Just wondering if you can tell me what this is.
I did some internet digging, and really couldn't find anything.
Pictures of the whole set would be nice.
The one piece you show appears to be the sort of thing that was decorated by hobby decorators.....and the fact that the 2 pieces you show have different marks also points to it being white ware decorated by someone other than the manufacturer.
How many different marks are there? What does the rest of the set look like? I believe it dates from about 1910 to maybe 1925 or so.
Your first picture shows an early pottery mark of Dumler und Breiden. Please describe or picture the set you have. Showing just the bottom of one piece with the mark made in Germany doesn't tell us much of anything. This doesn't not look like 'hobbyist' work, btw. How do we know that the first piece is related to the second one as a set, even?
Sorry, I've been rushed with things all weekend, hopefully I'll have more time tonight after all the in-laws leave.
Alright, I got more pictures. I apologize for the delay.
I think the best way to describe it is an irridescent German China snack set. Made about 1910....and a relative of the one linked below...only nicer.
Definitely not of the of the "decorated by genteel china painting lady" category.
There was a lot of Czech china with that look too....perhaps this was during the time when Czechoslovakia was part of Germany.
This is just a delightful set, and quite lovely. I have seen other examples of the D u B mark on china on the internet, and it never goes forth to explaining whose mark it is. However, I still believe it is Dumler and Breiden. Their manufactory was in operation from 1883 forth until the 1990s.....and their work post war and into the modern era was mostly in large, clunky pots and steins. I have seen pictures of that mark on early steins bottoms, but a year was not given. Just that is was early.
Were I to guess a year on this..........it would be simply that.....a guess based on the popularity of snack sets and the configuration of the coffe pot. I'd say late forties to early fifties. It's quite, quite lovely!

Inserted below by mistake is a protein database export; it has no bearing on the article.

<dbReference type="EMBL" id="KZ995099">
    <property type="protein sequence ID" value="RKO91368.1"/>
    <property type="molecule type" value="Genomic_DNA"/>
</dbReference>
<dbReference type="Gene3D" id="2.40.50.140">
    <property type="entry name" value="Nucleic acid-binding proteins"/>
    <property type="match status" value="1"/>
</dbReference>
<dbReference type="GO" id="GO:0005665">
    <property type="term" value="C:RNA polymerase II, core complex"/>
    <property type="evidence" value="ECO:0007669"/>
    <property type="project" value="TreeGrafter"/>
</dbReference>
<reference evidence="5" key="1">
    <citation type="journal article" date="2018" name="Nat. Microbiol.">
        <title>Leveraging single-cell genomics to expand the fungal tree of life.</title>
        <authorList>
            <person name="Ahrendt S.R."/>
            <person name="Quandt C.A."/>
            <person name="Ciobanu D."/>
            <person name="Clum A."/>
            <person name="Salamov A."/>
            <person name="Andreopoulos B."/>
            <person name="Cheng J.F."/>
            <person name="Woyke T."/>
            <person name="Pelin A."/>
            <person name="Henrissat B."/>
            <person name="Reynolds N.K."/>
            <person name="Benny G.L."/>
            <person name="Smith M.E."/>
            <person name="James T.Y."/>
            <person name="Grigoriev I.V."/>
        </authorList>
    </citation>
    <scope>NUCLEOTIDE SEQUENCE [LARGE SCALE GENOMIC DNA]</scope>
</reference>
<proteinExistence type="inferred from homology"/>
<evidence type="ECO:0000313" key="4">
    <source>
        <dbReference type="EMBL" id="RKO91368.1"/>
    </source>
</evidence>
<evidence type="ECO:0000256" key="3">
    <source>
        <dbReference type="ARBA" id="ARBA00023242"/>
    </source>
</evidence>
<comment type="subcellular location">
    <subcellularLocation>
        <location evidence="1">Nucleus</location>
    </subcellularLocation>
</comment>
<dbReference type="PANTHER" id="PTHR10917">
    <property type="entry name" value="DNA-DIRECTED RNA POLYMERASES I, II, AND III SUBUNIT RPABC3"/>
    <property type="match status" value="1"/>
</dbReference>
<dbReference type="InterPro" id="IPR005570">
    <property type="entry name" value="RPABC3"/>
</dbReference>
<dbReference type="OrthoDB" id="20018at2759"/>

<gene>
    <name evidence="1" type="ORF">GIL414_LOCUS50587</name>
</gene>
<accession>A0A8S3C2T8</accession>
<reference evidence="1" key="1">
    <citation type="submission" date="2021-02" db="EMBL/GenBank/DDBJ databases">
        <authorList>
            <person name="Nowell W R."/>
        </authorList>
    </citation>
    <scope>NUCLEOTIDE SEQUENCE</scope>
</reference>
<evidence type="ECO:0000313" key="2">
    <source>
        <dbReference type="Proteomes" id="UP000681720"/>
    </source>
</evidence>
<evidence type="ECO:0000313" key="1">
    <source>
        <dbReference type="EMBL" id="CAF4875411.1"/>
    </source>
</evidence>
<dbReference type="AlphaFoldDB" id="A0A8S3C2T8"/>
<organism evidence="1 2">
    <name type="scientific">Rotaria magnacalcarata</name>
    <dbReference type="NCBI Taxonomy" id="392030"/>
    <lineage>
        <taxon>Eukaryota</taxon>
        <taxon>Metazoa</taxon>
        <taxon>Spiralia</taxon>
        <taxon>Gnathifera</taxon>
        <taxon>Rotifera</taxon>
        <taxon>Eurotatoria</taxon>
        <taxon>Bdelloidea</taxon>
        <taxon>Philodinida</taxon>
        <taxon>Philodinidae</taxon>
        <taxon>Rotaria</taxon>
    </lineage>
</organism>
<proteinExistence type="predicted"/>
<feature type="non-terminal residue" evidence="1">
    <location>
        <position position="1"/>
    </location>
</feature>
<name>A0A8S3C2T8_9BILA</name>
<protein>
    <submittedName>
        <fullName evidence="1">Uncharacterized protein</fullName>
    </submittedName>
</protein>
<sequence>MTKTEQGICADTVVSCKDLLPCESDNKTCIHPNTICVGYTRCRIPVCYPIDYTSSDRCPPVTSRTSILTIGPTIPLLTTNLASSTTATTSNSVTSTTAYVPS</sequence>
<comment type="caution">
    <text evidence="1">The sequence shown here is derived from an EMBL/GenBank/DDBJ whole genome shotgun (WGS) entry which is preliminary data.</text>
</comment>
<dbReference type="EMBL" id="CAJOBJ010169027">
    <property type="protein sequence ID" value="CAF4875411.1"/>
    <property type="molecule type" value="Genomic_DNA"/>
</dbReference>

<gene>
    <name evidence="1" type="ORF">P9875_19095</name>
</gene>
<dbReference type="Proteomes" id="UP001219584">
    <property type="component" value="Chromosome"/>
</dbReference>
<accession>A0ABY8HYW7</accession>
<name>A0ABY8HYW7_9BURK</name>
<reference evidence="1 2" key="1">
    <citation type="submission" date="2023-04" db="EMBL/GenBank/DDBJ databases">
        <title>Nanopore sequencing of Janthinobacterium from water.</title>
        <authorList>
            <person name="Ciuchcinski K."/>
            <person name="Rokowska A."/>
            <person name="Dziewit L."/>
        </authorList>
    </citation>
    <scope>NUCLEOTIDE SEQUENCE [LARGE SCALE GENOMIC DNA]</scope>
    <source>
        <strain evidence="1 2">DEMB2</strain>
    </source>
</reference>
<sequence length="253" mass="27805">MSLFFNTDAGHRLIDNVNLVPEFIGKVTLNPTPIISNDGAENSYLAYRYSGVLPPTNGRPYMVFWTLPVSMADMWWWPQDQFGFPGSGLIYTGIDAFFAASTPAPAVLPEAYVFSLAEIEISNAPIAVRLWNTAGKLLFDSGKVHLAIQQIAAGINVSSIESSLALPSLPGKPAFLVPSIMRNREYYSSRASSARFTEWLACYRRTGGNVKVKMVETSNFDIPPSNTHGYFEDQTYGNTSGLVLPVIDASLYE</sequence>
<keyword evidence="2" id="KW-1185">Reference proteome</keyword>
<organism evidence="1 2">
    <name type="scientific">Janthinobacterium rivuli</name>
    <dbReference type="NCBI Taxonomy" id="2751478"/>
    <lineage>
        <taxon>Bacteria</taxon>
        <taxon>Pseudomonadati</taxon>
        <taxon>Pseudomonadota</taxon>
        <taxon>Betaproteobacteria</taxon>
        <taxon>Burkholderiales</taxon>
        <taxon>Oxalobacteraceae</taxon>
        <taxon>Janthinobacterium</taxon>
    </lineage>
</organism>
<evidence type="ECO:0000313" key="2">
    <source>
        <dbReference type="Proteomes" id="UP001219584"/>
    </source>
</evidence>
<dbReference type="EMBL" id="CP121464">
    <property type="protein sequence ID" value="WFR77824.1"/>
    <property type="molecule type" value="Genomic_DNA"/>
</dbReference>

Awesome, thank you. It was found at an antique shop, the wife loved it, so her parents got it for her for her birthday. She is happy with it, and that's all that matters, I just like to have an idea of what stuff is.
Well, please bear in mind it could be older, as Linda suggests. The opalescent effect to the finish is unusul enough it may help as a clue in dating as well.
I was basing my time period guess-timate on the general style...and the sort of 20's feel to the shape and pattern.
The big push for snack sets was in the late 40's....and everyone had at least one of those sets of 4...often in that pattern called "boopie".
But in my many hours spent standing next to a hay rack full of stuff and wandering around flea markets and shows, I have seen some china sets marked with markings I felt were at least 20's or earlier.
that "artist's pallette" shape was found in some of the nicer china pieces....below is a link to a set bearing a mark that was discontinued in the early 1920's....and this one is Japanese!
I sure have seen that shape of the creamer, sugar and pot many times....but durned if I can find an example of it on- line!!
I still say 20's...and I don't know my history on when Czechoslovakia became independent and when their wares would have been labeled Germany....but it looks very Czech to me....that solid band, all the gold, and the irridescent interior all speak to Czech to me.
And it's so pristine....can't have been used much!
Here is a link that might be useful: nippon snack set
I agee with your comments on the style being very '20s' on the pot, especially. It almost screams it. My gut feeling on the snack set craze being 40s and 50s pushed me in that direction, however. I have found four or five examples of that trademark on various sales sites, and they were all dishes or table service and all had patterns suggestive of the forties to me and that also played into my hunch it's not quite that old. Not one vendor would commit to whom that trademark implied. I did find an exact duplicate of it on a German Beer stein bottom attributed to Dumler/Breiden. Several family members ran and directed that enterprise, doing business over a century, and I feel that certainly at one point in time, they did things other than steins and vases and that history is not on the inet.
The palette shape is very popular and it doesn't speak Chech to me anymore than German or English. It also affirms mid-century to me. Here is a very similar set, German, I found. It would be much more helpful if we could find examples of the pot/sugar/creamer design than of just the plate and cup.
Here is a link that might be useful: similar snack plate/cup German
It's the shape that says earlier to me....but it's the solid color band and irridescence that speaks Czech.
Gosh, that's gorgeous!